I thought this article, Cab-driving shutterbug chronicles Istanbul's underbelly, on CNN's site today was an excellent representation of photojournalism; at least, the kind I enjoy seeing. It also shows how the addiction of photography can catch a hold of anyone, anywhere.

I thought you meant this.

I hate looking at consecutive photos as a slideshow. Its like a bad substitute for video

As someone not physically impressive by any means, but who has had to perform more restraints on emotionally disturbed junior high students (many larger and heavier than himself) than he cares to remember, there are a few things which this does bring to mind. First off, as for pure energy expended- it's often easier to fight someone than to restrain them. Bearing that in mind, when a person continues to resist in a standing restraint, bring it down horizontal where one can exert greater control and keep all concerned considerably safer. A good leg sweep is best, even easier with someone assisting. Immobilize the person's hands and feet- pressure, not punches. And by no means let a third party get close and antagonize the person you're trying to calm down by yelling at him!

Interestingly, without the narrative, quite a number of widely differing scenarios could have been constructed from those photos...

A lot more comments on Second City Cop from the boys-in-blue here:
Bystanders Pummel Purse Snatcher

They do their research and find out more stuff about the photog:
Crime scene photographer finds himself on cops’ bad side

BTW (according to comments in the link) the victim refused to sign a complaint and the shirtless man was Released With Out Charge (RWOC in one of the comments).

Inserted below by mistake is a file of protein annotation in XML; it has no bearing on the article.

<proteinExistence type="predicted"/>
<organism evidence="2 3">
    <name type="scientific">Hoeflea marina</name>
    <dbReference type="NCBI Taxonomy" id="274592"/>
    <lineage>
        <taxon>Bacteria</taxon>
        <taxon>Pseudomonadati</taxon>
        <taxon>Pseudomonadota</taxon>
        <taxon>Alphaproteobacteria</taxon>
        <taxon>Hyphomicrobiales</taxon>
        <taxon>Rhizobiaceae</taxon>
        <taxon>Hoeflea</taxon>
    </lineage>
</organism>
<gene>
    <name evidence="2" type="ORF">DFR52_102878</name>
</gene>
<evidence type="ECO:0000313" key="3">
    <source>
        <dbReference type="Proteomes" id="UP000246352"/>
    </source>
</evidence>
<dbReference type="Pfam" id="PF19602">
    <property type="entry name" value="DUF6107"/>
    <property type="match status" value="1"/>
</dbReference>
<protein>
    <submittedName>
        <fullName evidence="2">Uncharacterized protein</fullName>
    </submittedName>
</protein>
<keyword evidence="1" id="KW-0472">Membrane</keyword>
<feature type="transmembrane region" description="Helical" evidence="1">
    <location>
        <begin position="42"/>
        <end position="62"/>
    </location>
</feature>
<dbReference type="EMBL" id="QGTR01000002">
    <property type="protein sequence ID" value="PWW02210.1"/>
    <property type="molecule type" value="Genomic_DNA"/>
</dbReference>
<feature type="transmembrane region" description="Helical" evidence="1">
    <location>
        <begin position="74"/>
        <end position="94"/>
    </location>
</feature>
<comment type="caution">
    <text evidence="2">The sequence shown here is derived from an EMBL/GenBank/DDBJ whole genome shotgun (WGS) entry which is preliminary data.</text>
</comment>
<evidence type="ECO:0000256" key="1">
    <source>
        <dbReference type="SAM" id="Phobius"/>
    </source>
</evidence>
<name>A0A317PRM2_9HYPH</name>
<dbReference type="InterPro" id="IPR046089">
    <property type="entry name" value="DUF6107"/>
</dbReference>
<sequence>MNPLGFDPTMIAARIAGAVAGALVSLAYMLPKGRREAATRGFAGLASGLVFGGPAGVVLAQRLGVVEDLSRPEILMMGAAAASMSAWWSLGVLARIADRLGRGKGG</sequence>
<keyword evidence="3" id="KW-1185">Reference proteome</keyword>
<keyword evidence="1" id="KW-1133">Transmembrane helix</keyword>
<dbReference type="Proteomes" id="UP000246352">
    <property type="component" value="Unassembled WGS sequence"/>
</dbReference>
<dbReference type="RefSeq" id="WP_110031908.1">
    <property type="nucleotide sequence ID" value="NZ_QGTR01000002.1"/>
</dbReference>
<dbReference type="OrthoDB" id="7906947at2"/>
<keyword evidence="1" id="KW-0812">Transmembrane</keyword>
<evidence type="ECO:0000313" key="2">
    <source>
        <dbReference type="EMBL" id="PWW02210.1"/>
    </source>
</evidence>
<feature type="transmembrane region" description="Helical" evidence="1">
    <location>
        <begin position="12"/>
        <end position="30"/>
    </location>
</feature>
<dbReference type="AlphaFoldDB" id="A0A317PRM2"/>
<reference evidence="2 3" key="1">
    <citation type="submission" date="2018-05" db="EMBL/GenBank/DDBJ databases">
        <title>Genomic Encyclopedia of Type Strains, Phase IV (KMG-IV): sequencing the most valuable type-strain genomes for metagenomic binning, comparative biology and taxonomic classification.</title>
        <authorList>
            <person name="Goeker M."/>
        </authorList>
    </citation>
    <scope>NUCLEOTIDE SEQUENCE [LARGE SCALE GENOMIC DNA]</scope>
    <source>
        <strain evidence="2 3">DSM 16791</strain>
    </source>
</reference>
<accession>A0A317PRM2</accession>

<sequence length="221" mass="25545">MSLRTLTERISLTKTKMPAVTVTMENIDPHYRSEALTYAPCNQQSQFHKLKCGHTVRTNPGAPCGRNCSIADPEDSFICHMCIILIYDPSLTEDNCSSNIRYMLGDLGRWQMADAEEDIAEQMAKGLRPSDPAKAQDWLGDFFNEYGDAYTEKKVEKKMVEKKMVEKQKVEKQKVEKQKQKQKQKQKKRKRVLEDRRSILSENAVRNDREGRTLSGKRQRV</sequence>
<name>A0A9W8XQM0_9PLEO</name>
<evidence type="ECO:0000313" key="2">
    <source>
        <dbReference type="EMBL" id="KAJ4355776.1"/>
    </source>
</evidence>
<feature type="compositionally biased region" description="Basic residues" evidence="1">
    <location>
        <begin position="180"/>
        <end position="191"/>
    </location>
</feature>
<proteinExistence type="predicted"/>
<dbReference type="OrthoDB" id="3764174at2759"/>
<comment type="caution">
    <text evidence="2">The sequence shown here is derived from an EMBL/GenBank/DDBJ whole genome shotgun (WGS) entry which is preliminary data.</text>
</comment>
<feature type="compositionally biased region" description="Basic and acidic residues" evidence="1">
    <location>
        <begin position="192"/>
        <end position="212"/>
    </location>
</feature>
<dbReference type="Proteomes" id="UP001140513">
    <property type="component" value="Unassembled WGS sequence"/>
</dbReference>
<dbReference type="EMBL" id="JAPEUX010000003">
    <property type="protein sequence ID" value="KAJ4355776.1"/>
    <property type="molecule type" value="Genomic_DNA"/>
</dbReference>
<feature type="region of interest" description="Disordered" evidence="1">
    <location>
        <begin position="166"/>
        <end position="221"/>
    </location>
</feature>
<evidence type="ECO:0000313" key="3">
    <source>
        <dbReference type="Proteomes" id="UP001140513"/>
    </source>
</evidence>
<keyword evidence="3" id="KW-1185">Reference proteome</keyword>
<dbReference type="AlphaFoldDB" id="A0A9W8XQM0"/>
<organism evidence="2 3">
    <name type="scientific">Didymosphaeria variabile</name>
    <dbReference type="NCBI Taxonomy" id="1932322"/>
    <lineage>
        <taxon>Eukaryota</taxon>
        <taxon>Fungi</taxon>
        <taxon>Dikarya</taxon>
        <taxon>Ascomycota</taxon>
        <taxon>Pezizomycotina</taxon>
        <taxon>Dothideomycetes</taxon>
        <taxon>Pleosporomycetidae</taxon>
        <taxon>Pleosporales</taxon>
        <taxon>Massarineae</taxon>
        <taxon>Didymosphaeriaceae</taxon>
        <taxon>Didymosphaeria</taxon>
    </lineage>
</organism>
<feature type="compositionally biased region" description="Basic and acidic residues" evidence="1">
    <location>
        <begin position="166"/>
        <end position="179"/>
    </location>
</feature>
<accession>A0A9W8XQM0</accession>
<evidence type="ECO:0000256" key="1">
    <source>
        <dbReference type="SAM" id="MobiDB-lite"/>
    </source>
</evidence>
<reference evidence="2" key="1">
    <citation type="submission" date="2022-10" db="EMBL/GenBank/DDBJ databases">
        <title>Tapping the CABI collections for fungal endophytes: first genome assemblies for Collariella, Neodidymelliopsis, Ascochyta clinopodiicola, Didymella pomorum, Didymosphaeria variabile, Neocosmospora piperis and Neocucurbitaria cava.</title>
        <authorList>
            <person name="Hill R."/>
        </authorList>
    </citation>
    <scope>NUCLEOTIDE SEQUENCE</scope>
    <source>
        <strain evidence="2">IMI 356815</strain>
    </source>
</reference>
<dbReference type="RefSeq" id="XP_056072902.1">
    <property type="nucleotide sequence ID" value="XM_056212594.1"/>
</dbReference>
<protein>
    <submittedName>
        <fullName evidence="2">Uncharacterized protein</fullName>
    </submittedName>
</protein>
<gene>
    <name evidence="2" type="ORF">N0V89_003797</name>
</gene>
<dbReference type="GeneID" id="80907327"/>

Things get ugly in the city and the world. That was pretty tame. Come to my neighborhood and I'll show you things. Some people have trouble with violence, I'm one of them but I recognize when humans must come to blows, it happens and many times it is necessary if you want the outcome to favor good over bad.

That situation was childs play and those "vigilantes"/people had no clue as to what they were doing, forgive them. Ask that woman how she feels...those incidents do not leave you, they haunt you and cause you to look over shoulder for a long time, if not forever..NO FAIR and if you rob someone then you had better be prepared for anger and violence directed at you if you get caught by inexperienced and angry city folks.

Those folks were way far from being vigilantes. Vigilantism is a much different thing.

The guy should have been taken down to the ground quickly and restrained properly..Stan B is correct..

I dont mean to sound stone hearted but the reality of these situations is never graceful..even if a idealist is doing the restraining and gets hit or bit...themost times the precious ideals get back seated for action.

As I've written elsewhere, a very common reaction to photojournalism.

I would have helped. I understand the guy is paid to take pictures rather than help but I would have helped. I would have taken pictures to establish the identities of the people at the scene then gone in to help. Sure, if someone there began to combust spontaneously, or something, then I would have done my job and resumed shooting, but otherwise a purse snatcher being restrained is a non-story story. I feel deprived of 2 minutes watching the montage.